My New Perspective on Transience


The trouble with having a blog that focuses largely on one’s wild adventures abroad is that the novelty wears off. All those things that were strange and exciting when you first arrived become mundane. You find yourself taking for granted just how different things actually are from home. And because nothing seems worth writing about, you stop writing.

Even though you still feel like an outsider.

I have now been living in Korea for almost one full year, in which time I’ve tried to be a high school teacher, a writer, and a decent human being, at varying levels of success. I’ve traveled to big cities and rural islands, climbed mountains, gone spelunking, toured the DMZ, survived snow and half a year of winter. I’ve eaten octopus bits that were still moving, and taught my kids about Doctor Who, and been severely disappointed in Korean coffee. I’ve lost both parents. I’ve looked out my office window, seen sunlight on green mountains, and felt so lucky to be here. I’ve fought to hold on to someone I love, and wished desperately that I was with them instead.

In many ways, my life in Korea was always going to be a transient thing. One year ago, even before I arrived, I knew this was not going to be the country I settled down in. That knowledge led me to give up on learning Korean. It led me to brush off those little cultural tensions with my host mom. (I’m just a visitor here; she can’t expect me to know this little thing, and it’s okay if she doesn’t bother to explain it because I won’t be here long.)

It led me to feel, sometimes, that I wasn’t really living.

It’s only now that I feel I might have gotten the hang of this whole 우리나라 thing. Now I can tell host mom what time I’ll be home without mixing up the numbers. Now she knows not to feed me fish for any meal. Now I can intuit what clothes I can wear to school without giving my first graders “culture shock,” and when to pursue conversation with my kids versus when to stop at hello, and what flavor of candy they want from my reward box.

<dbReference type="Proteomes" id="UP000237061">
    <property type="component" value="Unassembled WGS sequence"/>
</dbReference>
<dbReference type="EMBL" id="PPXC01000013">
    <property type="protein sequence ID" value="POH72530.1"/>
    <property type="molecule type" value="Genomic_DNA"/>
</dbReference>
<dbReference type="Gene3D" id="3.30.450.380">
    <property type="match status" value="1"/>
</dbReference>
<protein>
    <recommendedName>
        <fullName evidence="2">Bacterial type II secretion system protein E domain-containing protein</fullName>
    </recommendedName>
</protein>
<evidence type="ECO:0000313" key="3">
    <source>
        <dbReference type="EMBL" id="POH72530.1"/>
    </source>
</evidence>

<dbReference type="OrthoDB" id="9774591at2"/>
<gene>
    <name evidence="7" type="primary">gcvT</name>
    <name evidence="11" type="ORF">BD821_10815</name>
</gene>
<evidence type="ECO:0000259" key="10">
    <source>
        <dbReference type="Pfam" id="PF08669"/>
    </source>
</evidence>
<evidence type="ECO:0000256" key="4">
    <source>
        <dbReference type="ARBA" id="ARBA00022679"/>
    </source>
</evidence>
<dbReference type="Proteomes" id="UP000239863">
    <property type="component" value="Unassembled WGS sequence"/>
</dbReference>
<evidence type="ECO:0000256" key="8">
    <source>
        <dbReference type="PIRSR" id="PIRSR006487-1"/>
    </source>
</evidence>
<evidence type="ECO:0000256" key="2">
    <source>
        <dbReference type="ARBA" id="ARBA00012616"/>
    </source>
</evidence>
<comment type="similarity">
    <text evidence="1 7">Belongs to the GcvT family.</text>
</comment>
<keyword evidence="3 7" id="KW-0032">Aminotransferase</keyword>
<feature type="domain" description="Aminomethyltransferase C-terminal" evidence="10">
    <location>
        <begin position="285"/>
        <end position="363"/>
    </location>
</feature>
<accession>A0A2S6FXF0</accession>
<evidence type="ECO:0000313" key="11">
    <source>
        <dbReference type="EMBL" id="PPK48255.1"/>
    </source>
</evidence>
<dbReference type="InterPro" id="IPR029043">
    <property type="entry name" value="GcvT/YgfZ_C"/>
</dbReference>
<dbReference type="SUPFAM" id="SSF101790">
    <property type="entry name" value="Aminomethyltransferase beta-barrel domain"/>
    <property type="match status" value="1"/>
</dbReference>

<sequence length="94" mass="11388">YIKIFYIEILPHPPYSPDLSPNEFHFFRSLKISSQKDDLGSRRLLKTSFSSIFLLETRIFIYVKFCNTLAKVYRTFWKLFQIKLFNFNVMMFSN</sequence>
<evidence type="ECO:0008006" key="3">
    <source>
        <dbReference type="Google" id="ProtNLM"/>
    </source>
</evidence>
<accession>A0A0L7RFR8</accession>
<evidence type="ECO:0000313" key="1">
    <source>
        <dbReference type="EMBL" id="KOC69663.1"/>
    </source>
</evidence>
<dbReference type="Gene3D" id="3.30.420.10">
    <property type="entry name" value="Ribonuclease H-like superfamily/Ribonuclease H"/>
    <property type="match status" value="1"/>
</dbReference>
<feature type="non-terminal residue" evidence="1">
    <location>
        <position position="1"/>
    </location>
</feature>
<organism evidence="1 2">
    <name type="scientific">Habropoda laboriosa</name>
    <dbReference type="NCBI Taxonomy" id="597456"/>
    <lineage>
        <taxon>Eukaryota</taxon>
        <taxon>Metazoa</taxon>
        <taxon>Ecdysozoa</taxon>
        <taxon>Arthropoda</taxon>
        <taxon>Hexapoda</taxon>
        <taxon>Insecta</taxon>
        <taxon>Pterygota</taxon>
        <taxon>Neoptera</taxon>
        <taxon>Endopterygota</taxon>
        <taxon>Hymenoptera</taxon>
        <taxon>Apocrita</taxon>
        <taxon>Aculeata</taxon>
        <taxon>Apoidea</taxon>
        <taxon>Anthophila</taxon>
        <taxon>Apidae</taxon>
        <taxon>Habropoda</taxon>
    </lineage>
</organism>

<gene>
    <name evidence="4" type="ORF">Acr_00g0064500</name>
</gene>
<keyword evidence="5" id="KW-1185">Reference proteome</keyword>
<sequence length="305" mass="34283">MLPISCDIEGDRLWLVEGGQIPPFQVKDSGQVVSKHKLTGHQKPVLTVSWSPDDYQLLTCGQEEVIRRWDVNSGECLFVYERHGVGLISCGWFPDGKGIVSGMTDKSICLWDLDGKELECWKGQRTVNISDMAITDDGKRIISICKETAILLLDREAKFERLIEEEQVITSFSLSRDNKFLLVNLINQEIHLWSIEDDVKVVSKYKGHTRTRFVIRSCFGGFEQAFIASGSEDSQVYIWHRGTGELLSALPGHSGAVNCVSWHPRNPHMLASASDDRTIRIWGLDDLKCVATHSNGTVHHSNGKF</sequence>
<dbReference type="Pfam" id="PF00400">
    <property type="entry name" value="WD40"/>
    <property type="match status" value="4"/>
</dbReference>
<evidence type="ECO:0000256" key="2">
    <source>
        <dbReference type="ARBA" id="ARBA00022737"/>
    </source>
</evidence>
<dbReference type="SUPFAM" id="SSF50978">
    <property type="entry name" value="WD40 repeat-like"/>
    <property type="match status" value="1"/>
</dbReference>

Now, when I’m only two weeks away from never seeing them again.

This is a reminder to myself, and a word of advice for anyone about to embark on an extended journey abroad; for anyone who’s already living a life in a foreign country, and who didn’t expect it to pan out quite how it is; for anyone, anywhere in the world, who feels like they’re just passing through, and that it doesn’t matter:

STOP. Look up from the screen. Look at the knick knacks you’ve collected on your desk, or on your shelves, and remember where they came from. Look at the people around you and remember their small gestures of kindness. Look out the nearest window and put yourself in the shoes of a random person on the street.

Everything is transient, but we shouldn’t go through life alienating ourselves, or letting ourselves feel alienated by our environments. The world is strange, and people are strange, and everyone is a stranger to someone else. Don’t let the little things discourage you from living your life where you’ve chosen, at least for a while, to live it. Don’t even let the big things discourage you.

This is your LIFE, that thing you only get one shot at. Stop thinking “it’s just one year, I can get through it” and start thinking “this is a whole year of my life, and I don’t have time for blah attitudes.”

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